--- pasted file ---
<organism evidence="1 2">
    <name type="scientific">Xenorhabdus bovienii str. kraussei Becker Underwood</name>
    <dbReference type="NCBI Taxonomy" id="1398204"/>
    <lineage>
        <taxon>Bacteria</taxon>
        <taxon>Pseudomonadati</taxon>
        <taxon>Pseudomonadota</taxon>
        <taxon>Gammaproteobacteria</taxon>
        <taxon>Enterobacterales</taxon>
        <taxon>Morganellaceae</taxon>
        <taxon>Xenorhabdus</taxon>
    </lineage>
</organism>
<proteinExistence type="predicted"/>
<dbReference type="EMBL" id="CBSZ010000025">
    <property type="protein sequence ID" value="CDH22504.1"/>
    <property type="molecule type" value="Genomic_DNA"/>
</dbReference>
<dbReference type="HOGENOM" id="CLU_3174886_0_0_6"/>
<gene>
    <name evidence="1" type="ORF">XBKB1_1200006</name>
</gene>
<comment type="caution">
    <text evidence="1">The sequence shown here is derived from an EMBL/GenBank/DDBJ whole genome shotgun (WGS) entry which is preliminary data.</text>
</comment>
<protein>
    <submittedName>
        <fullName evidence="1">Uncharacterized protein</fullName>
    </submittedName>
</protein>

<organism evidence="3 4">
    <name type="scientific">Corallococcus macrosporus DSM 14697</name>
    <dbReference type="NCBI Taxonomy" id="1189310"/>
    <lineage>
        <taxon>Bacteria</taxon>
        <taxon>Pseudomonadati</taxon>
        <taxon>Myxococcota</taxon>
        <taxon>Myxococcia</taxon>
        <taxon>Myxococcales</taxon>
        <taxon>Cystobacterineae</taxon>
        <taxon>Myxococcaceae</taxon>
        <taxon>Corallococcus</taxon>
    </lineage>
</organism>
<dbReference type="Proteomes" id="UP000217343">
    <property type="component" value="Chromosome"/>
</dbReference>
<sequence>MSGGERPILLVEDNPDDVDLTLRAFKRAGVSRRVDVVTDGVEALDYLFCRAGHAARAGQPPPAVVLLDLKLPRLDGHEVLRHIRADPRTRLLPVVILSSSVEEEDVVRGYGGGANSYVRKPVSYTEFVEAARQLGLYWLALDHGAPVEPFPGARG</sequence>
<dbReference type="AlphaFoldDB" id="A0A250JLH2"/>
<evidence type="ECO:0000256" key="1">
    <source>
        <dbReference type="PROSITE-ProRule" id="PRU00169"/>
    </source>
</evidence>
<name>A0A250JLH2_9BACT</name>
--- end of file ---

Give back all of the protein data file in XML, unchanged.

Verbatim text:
<organism evidence="1 2">
    <name type="scientific">Xenorhabdus bovienii str. kraussei Becker Underwood</name>
    <dbReference type="NCBI Taxonomy" id="1398204"/>
    <lineage>
        <taxon>Bacteria</taxon>
        <taxon>Pseudomonadati</taxon>
        <taxon>Pseudomonadota</taxon>
        <taxon>Gammaproteobacteria</taxon>
        <taxon>Enterobacterales</taxon>
        <taxon>Morganellaceae</taxon>
        <taxon>Xenorhabdus</taxon>
    </lineage>
</organism>
<proteinExistence type="predicted"/>
<dbReference type="EMBL" id="CBSZ010000025">
    <property type="protein sequence ID" value="CDH22504.1"/>
    <property type="molecule type" value="Genomic_DNA"/>
</dbReference>
<dbReference type="HOGENOM" id="CLU_3174886_0_0_6"/>
<gene>
    <name evidence="1" type="ORF">XBKB1_1200006</name>
</gene>
<comment type="caution">
    <text evidence="1">The sequence shown here is derived from an EMBL/GenBank/DDBJ whole genome shotgun (WGS) entry which is preliminary data.</text>
</comment>
<protein>
    <submittedName>
        <fullName evidence="1">Uncharacterized protein</fullName>
    </submittedName>
</protein>

<organism evidence="3 4">
    <name type="scientific">Corallococcus macrosporus DSM 14697</name>
    <dbReference type="NCBI Taxonomy" id="1189310"/>
    <lineage>
        <taxon>Bacteria</taxon>
        <taxon>Pseudomonadati</taxon>
        <taxon>Myxococcota</taxon>
        <taxon>Myxococcia</taxon>
        <taxon>Myxococcales</taxon>
        <taxon>Cystobacterineae</taxon>
        <taxon>Myxococcaceae</taxon>
        <taxon>Corallococcus</taxon>
    </lineage>
</organism>
<dbReference type="Proteomes" id="UP000217343">
    <property type="component" value="Chromosome"/>
</dbReference>
<sequence>MSGGERPILLVEDNPDDVDLTLRAFKRAGVSRRVDVVTDGVEALDYLFCRAGHAARAGQPPPAVVLLDLKLPRLDGHEVLRHIRADPRTRLLPVVILSSSVEEEDVVRGYGGGANSYVRKPVSYTEFVEAARQLGLYWLALDHGAPVEPFPGARG</sequence>
<dbReference type="AlphaFoldDB" id="A0A250JLH2"/>
<evidence type="ECO:0000256" key="1">
    <source>
        <dbReference type="PROSITE-ProRule" id="PRU00169"/>
    </source>
</evidence>
<name>A0A250JLH2_9BACT</name>